Ms Connolly said she was “very disappointed” that the verbal and written statements by Mr McGrath failed to recognise and acknowledge the sensitive history of the building, and the importance of consultation with survivors and families who had engaged in a “long and difficult campaign” for the building to be handed over.

Positive development

Mr McGrath has described the acquisition as a “significant, positive development” which “advances Galway’s ambition as a sustainable, cultural force”.
Labour councillor Niall McNelis welcomed the acquisition, noting that “the sad history of this site will now be filled with children’s laughter, song and dance and will be full with dreams of colourful ideas”.
Baboró executive artistic director Aislinn Ó hEocha described it as a “very positive acknowledgement of the transformative power of the creative arts during a child’s formative years”.
Branar children’s theatre artistic director Marc MacLochlainn congratulated the city council and noted it was a “fantastic opportunity to create a space in Galway that will celebrate children and place them at the centre of the cultural life of the region”.

Tuesday, 12 September 2017

Nuns’ donation of Lenaboy Castle slammed as ‘cynical’


City Hall had twice requested the Order hand over the lands to Galway City Council for the development of a public memorial park for the people of Galway but this has been categorically ruled out.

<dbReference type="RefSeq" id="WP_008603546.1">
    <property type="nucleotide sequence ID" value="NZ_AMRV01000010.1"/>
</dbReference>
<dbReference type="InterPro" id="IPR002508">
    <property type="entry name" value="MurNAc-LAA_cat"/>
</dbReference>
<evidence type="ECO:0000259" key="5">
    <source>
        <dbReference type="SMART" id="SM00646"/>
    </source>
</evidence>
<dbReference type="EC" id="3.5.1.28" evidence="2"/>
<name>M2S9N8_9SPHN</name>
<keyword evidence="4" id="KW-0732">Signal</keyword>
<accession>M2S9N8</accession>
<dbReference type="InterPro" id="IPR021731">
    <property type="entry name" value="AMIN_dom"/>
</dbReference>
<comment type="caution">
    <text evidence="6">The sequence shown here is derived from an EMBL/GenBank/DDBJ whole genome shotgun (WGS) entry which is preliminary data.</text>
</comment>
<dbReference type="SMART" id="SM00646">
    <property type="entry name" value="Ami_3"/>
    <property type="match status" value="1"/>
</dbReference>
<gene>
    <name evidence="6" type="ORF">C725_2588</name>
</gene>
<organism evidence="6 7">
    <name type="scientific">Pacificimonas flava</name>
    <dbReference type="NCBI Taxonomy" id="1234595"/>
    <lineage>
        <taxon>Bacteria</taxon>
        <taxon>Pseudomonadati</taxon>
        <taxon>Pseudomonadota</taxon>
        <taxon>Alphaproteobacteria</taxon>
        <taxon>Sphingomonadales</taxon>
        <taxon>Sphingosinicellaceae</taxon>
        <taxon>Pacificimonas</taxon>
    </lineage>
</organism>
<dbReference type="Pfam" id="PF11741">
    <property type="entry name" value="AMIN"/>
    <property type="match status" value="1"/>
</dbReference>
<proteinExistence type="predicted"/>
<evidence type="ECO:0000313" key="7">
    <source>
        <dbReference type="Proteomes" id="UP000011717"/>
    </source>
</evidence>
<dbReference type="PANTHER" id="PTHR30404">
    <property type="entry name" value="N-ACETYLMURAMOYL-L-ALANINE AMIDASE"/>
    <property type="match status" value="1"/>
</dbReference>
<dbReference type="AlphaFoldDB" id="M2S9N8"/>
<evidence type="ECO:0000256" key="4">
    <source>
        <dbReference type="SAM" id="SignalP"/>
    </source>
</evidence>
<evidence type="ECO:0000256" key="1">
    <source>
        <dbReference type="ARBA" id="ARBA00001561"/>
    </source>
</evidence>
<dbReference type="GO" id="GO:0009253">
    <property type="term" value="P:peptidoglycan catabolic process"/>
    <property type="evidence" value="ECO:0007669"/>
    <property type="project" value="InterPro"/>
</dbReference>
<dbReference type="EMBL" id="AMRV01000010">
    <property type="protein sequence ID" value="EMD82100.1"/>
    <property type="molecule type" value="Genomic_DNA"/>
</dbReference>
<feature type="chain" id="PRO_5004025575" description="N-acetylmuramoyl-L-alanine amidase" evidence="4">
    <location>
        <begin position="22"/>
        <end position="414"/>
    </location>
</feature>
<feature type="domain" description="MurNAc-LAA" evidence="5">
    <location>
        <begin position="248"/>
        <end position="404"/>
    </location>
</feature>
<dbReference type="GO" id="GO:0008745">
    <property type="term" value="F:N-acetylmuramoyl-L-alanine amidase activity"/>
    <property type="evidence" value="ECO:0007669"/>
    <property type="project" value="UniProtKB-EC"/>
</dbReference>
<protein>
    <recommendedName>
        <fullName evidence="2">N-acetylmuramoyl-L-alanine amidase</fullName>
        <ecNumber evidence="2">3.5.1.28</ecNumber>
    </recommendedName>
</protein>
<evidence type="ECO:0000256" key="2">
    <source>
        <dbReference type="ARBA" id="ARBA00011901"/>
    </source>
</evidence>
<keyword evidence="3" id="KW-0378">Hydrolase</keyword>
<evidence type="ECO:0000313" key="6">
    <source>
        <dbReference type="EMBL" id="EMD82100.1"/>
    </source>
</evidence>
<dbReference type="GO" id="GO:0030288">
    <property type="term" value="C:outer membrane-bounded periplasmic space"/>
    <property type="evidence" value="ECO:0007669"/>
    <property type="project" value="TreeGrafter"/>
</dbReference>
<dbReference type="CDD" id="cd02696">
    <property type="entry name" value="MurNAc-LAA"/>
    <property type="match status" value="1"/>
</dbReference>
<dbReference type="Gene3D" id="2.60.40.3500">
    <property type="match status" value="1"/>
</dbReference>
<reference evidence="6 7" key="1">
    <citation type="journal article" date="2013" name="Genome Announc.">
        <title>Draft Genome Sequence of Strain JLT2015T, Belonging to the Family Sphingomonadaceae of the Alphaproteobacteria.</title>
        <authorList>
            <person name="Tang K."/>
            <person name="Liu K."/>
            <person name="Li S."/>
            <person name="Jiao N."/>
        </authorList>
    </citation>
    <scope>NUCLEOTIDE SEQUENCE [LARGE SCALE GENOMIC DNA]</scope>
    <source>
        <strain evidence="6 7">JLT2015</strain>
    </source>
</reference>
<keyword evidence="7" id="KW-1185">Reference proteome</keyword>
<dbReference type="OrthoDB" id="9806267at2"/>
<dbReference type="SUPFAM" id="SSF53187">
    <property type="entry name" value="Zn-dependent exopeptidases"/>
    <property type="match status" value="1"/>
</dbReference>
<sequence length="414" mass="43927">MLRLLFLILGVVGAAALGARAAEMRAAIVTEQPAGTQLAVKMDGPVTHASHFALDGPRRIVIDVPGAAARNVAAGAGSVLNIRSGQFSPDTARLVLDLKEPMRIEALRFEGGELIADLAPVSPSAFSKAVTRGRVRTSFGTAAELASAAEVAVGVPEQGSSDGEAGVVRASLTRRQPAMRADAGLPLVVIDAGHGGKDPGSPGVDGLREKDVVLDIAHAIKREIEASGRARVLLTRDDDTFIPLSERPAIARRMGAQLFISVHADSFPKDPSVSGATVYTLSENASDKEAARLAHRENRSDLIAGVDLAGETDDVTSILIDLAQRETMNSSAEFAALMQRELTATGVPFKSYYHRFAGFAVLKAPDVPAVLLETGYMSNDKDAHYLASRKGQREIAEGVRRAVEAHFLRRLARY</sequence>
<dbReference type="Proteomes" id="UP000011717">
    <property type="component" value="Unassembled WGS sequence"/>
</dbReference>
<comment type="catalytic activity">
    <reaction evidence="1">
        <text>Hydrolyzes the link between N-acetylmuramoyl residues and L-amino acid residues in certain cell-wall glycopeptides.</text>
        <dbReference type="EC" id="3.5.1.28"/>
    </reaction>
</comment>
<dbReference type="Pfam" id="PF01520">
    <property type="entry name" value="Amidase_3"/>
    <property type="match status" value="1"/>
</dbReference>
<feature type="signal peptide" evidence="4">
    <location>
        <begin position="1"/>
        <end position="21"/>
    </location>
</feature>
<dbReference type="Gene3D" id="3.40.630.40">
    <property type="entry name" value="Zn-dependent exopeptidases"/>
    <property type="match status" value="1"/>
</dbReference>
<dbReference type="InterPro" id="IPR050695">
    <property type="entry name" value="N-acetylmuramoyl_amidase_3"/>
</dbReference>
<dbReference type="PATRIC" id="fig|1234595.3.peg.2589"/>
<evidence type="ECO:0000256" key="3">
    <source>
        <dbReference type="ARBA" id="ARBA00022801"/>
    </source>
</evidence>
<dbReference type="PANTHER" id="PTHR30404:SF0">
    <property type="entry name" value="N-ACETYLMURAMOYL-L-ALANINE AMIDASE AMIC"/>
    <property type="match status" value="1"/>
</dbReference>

Instead of donating the 10-acre site to the city, the Order is planning to build a retirement village for around 40 sisters, a house to house Provincial Archives and a primary health care facility.

It has also decided to donate Lenaboy Castle (St Anne’s) – which along with the site were formerly home to the Lenaboy Industrial School – to the HSE, who are currently leasing the premises.

But Councillor Catherine Connolly, who has campaigned for the nuns to donate the land to the people of Galway as an apology for the hardship on those who had to live in the industrial school, says the decision to hand over the building to HSE is “cynical”.



Galway Bay fm newsroom – The Sisters of Mercy are to donate a property in Salthill to the city council for use as a creative hub for children.
Lenaboy Castle which was a former orphanage is to be transferred to the ownership of the council along with a 750 thousand euro cash payment.


Over the past few years, the city council has been in discussion with the Sisters of Mercy, Western Province about the future use of Lenaboy Castle at Taylor’s Hill.
The building, on lands between Taylor’s Hill and Rosary Lane, had been used as an orphanage, a children’s home and a social care centre for children and adolescents under the name, ‘St. Anne’s’.
The cash payment of 750 thousand euro from the Sisters will be used to renovate and develop the property as a Children’s Creative Hub.

The city council says it wants the create the hub to support, nurture and encourage the creation of cultural and artistic work with, and for, children and young people.
Chief Executive of the city council, Brendan McGrath has had preliminary discussions with organisations such as Baboró, Branar, Téatar do Pháistí and Galway Community Circus.

He told Galway Bay fm news that it’s “a significant, positive development” and “advances Galway’s ambiti

on as a sustainable, cultural force,” that “recognises the place of children at the heart of our development as a city.”
The building will remain a protected structure and access will be via Rosary Lane.